During my first week in my new job, a serious grassfire destroyed several homes, out buildings, stock and fences in a rural part of the Pyrenees Shire – worst hit was Carngham, near Snake Valley. The historic Carngham homestead was one of those burned out – not for the first time in its history apparently. Fortunately no one was injured. It was a stark reminder of this state’s terrible fire tragedy history, and an opportunity to see how communities handle such an event, plus the aftermath and recovery. To stand in a full staff briefing at the Shire offices on day 3 hearing the impact of the fire, plus whom among the staff would be leading what in the recovery team, was sobering.
A couple of weeks back, a fundraiser event was held in Snake Valley for those affected by the fire – a fun run in the morning with a “day on the green” style music afternoon/evening to follow. I decided to take part in the fun run for a challenge and to make a contribution – just the 5km distance, which I figured was well and truly enough. As it turned out, that was a hot day and by the start time of 10am it already felt around 30 degrees, so 5km certainly was enough!
I stayed around to hear a few of the performers but by 3pm it was way too hot for me, so I headed off and decided to have a look around the surrounding towns instead.
Turning to the south, I drove to Linton where I was really impressed by the recently developed precinct around the Ballarat-Skipton Rail Trail crossing with the main highway there. They’ve done a lovely job of it, with a shelter designed to look like a train station through which the trail runs, toilets, interpretive panels, skate/bmx park and bbqs. I liked the look of the town as I continued through it too, definitely worthy of future investigation.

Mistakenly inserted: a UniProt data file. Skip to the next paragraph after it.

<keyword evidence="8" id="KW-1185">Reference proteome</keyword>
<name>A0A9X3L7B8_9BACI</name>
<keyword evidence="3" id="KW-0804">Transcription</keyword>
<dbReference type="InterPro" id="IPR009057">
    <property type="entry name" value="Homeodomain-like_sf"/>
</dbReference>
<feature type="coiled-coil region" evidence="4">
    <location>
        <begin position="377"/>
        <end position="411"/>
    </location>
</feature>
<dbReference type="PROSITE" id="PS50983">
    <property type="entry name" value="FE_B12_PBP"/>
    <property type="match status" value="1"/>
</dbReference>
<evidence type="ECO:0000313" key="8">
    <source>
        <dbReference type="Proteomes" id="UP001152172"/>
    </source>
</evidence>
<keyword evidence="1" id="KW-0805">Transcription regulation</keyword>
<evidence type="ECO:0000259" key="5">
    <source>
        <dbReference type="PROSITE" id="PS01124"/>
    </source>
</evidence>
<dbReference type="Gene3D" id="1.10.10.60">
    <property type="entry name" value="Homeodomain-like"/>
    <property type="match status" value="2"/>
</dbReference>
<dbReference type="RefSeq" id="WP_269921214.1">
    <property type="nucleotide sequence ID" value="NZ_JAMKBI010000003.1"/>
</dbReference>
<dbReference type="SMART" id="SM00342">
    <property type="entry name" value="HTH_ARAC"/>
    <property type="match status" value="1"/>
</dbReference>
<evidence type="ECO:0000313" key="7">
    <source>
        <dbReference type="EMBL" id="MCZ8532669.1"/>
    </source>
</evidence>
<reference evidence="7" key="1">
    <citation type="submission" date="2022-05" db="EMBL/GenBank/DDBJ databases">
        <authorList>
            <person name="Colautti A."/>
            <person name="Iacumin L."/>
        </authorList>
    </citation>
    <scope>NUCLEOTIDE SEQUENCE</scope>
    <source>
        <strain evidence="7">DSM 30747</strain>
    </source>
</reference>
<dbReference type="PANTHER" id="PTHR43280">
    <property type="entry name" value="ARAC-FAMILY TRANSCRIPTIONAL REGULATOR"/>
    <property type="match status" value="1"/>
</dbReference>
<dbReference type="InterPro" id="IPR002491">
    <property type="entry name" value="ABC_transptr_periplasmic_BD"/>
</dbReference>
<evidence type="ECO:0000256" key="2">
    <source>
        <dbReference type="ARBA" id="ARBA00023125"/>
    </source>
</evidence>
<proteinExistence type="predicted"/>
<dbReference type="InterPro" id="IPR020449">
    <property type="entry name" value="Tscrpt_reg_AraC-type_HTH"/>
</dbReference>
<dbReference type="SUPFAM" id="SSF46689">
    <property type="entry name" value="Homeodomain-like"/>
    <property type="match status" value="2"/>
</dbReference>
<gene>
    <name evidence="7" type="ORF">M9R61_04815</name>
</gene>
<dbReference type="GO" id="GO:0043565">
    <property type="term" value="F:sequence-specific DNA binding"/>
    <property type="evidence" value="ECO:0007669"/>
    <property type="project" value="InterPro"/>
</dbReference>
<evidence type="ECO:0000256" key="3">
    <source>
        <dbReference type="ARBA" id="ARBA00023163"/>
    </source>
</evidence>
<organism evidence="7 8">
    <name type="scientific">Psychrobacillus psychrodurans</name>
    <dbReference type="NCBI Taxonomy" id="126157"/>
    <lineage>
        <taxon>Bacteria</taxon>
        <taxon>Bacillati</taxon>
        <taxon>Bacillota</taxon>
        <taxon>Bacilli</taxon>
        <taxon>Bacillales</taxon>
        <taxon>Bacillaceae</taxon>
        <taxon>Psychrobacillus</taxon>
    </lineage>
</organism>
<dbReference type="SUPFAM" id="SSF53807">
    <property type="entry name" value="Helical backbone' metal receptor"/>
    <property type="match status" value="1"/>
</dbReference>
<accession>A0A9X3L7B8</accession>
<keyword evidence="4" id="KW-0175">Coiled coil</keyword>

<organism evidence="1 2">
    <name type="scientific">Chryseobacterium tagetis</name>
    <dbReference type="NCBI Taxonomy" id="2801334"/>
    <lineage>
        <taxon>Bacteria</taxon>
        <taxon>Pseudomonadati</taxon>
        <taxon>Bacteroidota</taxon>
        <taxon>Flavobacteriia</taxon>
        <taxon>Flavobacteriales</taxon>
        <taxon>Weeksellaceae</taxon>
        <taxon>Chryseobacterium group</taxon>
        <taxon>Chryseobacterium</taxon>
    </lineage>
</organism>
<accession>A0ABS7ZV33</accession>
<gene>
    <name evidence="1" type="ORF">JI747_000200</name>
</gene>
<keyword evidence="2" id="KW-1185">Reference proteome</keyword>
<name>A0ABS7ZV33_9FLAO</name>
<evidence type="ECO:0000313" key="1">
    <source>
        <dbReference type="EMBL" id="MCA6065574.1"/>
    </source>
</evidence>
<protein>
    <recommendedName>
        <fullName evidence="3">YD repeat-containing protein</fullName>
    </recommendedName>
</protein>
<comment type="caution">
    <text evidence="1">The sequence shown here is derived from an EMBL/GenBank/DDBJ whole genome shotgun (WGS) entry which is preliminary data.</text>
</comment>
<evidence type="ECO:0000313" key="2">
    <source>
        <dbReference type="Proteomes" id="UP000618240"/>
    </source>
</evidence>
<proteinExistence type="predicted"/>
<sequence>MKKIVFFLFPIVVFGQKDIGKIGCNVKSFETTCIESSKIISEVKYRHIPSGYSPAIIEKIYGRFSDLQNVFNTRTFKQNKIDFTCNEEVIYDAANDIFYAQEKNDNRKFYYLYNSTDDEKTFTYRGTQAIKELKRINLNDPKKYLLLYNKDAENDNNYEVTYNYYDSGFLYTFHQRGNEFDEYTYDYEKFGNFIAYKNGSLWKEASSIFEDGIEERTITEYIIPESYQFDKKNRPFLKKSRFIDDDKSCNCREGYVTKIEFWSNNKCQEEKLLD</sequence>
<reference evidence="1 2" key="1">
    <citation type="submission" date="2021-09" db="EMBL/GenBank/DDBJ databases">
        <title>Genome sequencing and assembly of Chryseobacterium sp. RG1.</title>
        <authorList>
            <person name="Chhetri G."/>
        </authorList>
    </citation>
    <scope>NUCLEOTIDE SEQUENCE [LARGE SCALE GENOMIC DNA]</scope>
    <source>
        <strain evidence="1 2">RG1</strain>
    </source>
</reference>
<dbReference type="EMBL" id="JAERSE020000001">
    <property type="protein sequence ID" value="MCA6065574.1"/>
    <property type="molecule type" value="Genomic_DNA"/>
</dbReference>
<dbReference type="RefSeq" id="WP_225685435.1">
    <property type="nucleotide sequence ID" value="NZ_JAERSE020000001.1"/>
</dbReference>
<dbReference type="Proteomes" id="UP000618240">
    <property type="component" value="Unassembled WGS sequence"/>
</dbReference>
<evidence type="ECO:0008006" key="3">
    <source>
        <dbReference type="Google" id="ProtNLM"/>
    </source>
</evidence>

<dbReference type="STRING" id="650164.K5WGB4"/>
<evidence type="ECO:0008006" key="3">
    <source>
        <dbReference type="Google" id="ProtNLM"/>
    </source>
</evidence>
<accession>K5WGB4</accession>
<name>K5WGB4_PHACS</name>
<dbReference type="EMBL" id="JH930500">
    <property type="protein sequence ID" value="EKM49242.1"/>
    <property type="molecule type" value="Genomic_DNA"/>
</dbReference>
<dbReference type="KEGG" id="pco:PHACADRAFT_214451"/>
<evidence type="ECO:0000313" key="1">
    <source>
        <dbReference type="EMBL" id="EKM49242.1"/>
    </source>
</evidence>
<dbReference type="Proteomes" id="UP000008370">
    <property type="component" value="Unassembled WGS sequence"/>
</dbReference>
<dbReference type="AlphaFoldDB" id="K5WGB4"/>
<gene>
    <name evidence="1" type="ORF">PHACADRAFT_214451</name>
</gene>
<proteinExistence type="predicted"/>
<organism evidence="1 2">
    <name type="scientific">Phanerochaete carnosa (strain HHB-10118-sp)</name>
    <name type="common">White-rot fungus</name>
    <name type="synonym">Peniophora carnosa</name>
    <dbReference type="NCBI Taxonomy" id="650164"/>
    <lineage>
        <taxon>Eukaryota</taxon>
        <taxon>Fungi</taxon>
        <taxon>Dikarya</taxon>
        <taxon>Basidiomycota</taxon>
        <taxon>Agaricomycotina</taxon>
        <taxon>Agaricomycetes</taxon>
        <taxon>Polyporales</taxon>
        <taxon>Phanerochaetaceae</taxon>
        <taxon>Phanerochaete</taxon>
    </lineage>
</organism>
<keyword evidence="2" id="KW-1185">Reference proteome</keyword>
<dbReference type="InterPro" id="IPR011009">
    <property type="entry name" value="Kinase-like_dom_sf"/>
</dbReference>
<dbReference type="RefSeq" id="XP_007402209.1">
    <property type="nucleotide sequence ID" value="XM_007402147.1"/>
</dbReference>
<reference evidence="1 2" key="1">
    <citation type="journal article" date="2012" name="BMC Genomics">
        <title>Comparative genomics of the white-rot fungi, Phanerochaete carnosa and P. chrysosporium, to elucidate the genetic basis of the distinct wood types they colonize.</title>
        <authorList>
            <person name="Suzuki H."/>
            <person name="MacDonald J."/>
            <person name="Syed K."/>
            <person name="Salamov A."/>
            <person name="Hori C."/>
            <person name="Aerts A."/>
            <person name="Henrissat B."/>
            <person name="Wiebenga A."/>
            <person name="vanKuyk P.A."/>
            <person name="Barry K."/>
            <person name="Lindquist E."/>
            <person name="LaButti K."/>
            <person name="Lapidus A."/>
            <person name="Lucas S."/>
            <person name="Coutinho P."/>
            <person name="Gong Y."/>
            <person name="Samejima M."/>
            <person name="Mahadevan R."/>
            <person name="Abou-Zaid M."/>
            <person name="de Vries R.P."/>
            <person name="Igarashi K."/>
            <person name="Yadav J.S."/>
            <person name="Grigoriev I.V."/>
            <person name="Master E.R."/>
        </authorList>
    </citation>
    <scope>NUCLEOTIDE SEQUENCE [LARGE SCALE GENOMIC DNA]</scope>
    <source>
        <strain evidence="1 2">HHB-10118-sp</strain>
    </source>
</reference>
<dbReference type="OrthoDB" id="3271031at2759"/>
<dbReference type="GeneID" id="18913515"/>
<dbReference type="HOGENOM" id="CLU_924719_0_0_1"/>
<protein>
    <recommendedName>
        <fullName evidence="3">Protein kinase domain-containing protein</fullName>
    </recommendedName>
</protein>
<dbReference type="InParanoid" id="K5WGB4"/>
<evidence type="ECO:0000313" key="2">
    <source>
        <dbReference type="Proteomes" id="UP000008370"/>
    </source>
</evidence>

Carrying on I found a viewpoint with an impressive tower on a hill, where I of course had to stop and take lots of photos.
Then continued towards Skipton. There I sought out what I thought would be the most likely place to find tourist information – a café that Google maps showed me when I did a search – and asked the lady behind the counter if she had a map of the town. Her response was less than inspiring:
Her – “What are you looking for?”
Me – “Nothing in particular, just wanted to get a feel for the town and what it has to offer”
Her – “It’s just a main street with a few streets off it. Just drive around.”
Some people just don’t get it! This was a business that clearly was designed to capture tourist traffic, on the main highway right in the centre of town, and she has no interest in promoting what the town has to offer. As I continued to explore the town without her assistance, I read that the garage has tourism brochures and information. How hard would it have been for her to direct me there?
Anyway, so eventually I did find the end of the rail trail – not terribly inspiring compared to the great precinct surrounding this same trail in Linton – and the supposed platypus viewing platform (where the creek was so caked in duckweed I don’t see how anything could have been living in it), the swimming pool where there had been a triathlon earlier that day, the lake which was gorgeous and relaxing and the most expensive fuel I’d seen anywhere for a long time at the local garage!
From there it was only a hop skip and jump back to Beaufort and a long shower – well earned!
I’m now looking forward to the cooler weather so I can get on my bike to explore the rail trail, but I know one café I certainly won’t be calling on.